Introduction and Important Terms
LGBTQIA – Lesbian, Gay, Bisexual, Transgender, Queer, Intersexual, Asexual – is the current initialism which represents members of these communities who identify themselves on the basis of variations in sexuality and gender. It is an adaptation from the LGB-T, which replaced the term gay in public references during the mid-1980s. All divisions are based on the two criteria of sexuality and gender.
Sexuality refers to choice and preference of sexual partners and personal sexual expression. It is not limited to one specific action, and can be expressed in outward non-sexual forms, for example, through clothing and Style.
Gender on the other hand, is a social construction and refers to the conditioned understanding of how different genders (gendered roles are mostly restricted to masculinity and femininity) play specific normative roles.
Some important terms directly related to rights issues of LGBTQIA community are:
Gay and Lesbian – most basic classification on the basis of same sex-attraction; gay for men, lesbian for women.
Bisexual & Pansexual – someone who is attracted to people of their gender or other gender identities is bisexual. It is considered restrictive since only the twin sexualities of men and women are included. Instead, the term pansexual is used to denote someone who is attracted to people of all gender identities.
Asexual – someone who experiences little to no sexual attraction
Intersex – individuals born with a combination of biological sex characteristics (including chromosomes, gonads, sex hormones or genitals) which do not fit the typical definition of male and female bodies.
Transgender – someone whose gender identity or expression is different from that of their biological sex. Someone born as a man (with male genitalia) who self-identifies as a woman, or vice versa is a transgender person.
Non-Binary – someone who experiences a gender identity that is neither exclusively male nor female or is in between, or beyond both genders. They can be gender fluid (shifting between male and female), agender (without gender), third gender, or something else entirely.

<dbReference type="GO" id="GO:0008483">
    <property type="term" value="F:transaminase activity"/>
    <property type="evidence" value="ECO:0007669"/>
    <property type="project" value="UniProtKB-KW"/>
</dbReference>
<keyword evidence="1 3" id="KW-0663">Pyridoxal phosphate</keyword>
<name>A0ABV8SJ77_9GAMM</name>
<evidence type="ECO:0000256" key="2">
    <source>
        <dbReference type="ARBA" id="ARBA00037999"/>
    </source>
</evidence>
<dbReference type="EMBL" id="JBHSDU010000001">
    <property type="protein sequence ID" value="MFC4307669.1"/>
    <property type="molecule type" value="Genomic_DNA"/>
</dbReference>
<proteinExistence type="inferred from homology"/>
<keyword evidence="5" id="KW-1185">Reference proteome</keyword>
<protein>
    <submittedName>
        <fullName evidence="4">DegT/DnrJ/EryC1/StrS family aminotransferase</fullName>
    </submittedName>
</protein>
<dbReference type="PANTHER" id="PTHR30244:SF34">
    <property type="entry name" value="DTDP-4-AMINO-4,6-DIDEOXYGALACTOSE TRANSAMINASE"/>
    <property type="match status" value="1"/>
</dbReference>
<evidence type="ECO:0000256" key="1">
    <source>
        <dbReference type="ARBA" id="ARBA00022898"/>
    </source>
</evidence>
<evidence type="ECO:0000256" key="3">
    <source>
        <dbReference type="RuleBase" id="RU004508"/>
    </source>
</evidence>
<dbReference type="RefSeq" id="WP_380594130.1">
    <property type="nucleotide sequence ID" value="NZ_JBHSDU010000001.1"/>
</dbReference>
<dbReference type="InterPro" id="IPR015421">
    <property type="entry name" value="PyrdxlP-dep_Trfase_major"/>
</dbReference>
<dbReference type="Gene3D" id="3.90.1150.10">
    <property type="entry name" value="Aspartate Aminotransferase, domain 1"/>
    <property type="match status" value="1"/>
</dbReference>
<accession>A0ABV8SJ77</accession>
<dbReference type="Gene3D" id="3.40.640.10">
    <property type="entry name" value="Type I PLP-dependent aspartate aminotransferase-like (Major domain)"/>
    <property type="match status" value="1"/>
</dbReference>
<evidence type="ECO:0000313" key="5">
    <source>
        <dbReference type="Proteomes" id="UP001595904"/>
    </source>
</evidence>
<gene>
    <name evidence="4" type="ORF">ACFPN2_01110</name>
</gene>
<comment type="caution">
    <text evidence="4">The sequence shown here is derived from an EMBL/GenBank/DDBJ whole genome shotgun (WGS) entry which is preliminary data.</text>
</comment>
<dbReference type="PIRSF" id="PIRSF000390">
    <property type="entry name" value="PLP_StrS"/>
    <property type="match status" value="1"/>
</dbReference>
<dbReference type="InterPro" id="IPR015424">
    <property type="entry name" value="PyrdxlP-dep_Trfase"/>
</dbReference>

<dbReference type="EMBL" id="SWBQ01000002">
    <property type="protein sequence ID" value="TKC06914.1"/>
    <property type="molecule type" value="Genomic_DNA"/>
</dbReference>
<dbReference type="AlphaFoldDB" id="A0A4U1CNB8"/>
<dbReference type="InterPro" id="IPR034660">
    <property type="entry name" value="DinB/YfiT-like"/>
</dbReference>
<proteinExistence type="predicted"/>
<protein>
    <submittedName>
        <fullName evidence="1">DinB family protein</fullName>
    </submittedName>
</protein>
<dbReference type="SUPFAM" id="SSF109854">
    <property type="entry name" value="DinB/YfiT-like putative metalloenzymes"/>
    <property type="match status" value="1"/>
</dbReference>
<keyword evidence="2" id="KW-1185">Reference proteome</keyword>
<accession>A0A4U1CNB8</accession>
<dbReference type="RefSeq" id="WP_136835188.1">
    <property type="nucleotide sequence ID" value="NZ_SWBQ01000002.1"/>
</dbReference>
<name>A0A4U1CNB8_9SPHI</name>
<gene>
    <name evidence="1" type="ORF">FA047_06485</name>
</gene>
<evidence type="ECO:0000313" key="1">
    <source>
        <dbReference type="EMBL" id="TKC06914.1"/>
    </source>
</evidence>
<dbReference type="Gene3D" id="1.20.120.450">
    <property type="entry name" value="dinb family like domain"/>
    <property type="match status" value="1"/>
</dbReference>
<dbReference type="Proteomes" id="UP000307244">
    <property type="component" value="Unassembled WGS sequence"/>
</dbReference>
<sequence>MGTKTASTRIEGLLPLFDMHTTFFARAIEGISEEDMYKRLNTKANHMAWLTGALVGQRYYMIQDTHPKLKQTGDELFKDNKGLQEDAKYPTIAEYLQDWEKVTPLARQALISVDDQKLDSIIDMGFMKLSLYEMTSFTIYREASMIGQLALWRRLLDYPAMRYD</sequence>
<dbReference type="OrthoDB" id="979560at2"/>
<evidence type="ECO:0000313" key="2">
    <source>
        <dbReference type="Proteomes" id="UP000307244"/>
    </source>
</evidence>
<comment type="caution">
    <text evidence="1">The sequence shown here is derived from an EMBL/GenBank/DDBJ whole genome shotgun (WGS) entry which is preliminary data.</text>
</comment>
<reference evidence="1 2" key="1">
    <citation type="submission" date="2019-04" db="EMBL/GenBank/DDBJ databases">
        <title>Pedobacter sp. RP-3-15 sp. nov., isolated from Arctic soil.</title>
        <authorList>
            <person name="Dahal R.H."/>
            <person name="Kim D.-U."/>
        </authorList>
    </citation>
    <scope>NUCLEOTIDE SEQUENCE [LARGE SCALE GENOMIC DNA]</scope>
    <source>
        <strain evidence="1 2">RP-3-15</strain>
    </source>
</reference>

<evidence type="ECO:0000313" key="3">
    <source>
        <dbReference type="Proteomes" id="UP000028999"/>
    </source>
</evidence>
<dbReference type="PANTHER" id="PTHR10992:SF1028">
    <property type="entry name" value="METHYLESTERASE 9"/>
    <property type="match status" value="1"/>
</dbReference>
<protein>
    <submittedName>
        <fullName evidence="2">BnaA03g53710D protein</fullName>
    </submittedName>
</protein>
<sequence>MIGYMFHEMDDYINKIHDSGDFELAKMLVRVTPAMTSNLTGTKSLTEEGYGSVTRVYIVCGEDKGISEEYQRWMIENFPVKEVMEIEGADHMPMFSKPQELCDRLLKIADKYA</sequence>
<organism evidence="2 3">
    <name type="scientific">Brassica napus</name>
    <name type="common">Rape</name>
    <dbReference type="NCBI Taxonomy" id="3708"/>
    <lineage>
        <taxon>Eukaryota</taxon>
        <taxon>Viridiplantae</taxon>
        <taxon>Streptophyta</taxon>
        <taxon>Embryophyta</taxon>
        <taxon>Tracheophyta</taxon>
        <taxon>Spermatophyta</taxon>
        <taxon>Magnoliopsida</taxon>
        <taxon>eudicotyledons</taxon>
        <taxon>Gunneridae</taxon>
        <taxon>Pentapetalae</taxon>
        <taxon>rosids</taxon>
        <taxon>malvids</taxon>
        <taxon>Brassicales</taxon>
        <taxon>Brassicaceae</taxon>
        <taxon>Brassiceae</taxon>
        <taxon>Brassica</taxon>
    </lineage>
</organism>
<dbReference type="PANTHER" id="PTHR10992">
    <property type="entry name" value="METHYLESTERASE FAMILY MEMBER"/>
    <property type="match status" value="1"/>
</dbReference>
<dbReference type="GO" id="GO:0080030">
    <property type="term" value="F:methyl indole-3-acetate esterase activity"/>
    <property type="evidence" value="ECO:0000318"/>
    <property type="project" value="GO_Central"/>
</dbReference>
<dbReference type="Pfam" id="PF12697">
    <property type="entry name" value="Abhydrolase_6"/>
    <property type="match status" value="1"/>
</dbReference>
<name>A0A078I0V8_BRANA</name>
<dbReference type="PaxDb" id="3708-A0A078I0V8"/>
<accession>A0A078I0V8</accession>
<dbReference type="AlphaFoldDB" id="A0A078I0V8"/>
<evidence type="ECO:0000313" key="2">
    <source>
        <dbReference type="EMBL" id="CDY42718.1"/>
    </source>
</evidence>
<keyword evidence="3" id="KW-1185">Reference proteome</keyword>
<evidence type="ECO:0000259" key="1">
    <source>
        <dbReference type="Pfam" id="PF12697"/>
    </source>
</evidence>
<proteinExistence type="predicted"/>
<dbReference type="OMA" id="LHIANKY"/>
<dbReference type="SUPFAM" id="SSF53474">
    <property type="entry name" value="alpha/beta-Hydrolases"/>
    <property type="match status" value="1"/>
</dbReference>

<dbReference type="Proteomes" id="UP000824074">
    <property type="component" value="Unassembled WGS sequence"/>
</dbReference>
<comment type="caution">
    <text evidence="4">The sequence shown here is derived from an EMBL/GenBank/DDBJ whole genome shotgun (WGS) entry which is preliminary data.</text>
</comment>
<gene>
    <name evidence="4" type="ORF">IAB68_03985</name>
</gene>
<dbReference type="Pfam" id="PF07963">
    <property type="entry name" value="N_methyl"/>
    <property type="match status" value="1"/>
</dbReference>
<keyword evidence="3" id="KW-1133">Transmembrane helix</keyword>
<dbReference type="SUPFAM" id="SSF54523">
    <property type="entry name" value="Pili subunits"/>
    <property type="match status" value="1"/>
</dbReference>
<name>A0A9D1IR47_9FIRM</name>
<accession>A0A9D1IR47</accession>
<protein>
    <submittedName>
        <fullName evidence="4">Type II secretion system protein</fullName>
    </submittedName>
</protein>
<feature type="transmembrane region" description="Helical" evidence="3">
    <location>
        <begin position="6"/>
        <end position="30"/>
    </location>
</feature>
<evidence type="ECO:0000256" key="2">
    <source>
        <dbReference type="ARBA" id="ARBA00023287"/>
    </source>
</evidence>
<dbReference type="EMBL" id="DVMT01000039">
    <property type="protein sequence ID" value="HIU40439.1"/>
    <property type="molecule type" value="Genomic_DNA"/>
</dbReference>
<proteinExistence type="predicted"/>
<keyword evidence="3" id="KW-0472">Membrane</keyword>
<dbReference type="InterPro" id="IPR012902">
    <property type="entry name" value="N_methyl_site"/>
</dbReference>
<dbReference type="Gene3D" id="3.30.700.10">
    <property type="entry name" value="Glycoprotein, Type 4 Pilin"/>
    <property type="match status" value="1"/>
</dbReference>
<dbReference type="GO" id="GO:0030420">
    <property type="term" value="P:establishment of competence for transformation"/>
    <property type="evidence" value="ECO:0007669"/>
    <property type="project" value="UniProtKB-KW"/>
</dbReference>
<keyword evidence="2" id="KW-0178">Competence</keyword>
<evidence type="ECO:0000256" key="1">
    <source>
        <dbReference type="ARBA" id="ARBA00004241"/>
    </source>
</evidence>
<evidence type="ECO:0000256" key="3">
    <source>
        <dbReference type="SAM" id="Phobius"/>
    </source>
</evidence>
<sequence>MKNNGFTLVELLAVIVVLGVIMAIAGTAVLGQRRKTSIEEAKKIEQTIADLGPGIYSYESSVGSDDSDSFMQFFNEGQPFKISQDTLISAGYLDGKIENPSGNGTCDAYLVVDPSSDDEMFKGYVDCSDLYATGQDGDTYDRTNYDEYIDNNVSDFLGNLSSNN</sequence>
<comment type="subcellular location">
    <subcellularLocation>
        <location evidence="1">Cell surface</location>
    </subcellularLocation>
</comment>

International Position on LGBTQIA
UN Initiatives to Protect LGBTQIA Rights
In 2012, the U.N. General Assembly (UNGA) passed a resolution on extrajudicial killings that included crimes motivated by the victim’s sexual orientation and gender identity.
In July 2013, the U.N. High Commissioner for Human Rights launched the U.N.’s Free & Equal campaign to promote understanding of the human rights of LGBTQ people.
The UN has also acknowledged persecution of LGBT and violation of their human rights under the ISIS.
The U.N. refugee agency has played a crucial role in assisting LGBTQ people in fleeing violence and persecution, and in helping them resettle in countries that are more welcoming to LGBTQ people.
The Sustainable Development Goals (SDGs) released in 2015 argued for ‘Leave No One Behind’, and highlight the need for improvement of all marginalized communities, including the LGBTQIA.
In September 2016, an independent post of Expert on Sexual Orientation and Gender Identity was created to reduce violence and discrimination against LGBTQ people and improve their situation in all U.N. member states.
The U.N. has published several groundbreaking reports covering “discrimination and violence against individuals based on their sexual orientation and gender identity,” including guidelines and recommendations for national governments.
n 2011, U.N. Human Rights Council passed a wide-ranging resolution on human rights, sexual orientation and gender identity, expressing concern about violence towards LGBTQ people and commissioned the first-ever U.N. study focused on LGBTQ issues.
Different Countries on LGBTQIA
Netherlands became the first country to legalize same-sex marriage in December 2000 when the Dutch parliament passed a landmark bill allowing same-sex couples to marry, divorce, and adopt children.
Mexico allows same-sex marriages in some jurisdictions – Mexico City, Quintana Roo, and Coahuila.
Going against its earlier position, the United States State Department under the Trump administration has worked closely with anti-L.G.B.T.Q. organizations and has systematically opposed the use of words like “gender” in United Nations resolutions.
Anti discrimination laws exist in the countries of Andorra, Cape Verde, Kiribati, Mauritius, Micronesia, Saint Lucia, Samoa, San Marino, Seychelles, Tonga, Tuvalu.
Same-sex relations are illegal in much of Middle East and North Africa. They are punishable by death in Iran, Saudi Arabia, and Yemen. Israel however, recognizes same-sex marriages performed in other countries. Same-sex couples enjoy civil benefits, including residency permits for the partners of Israeli citizens.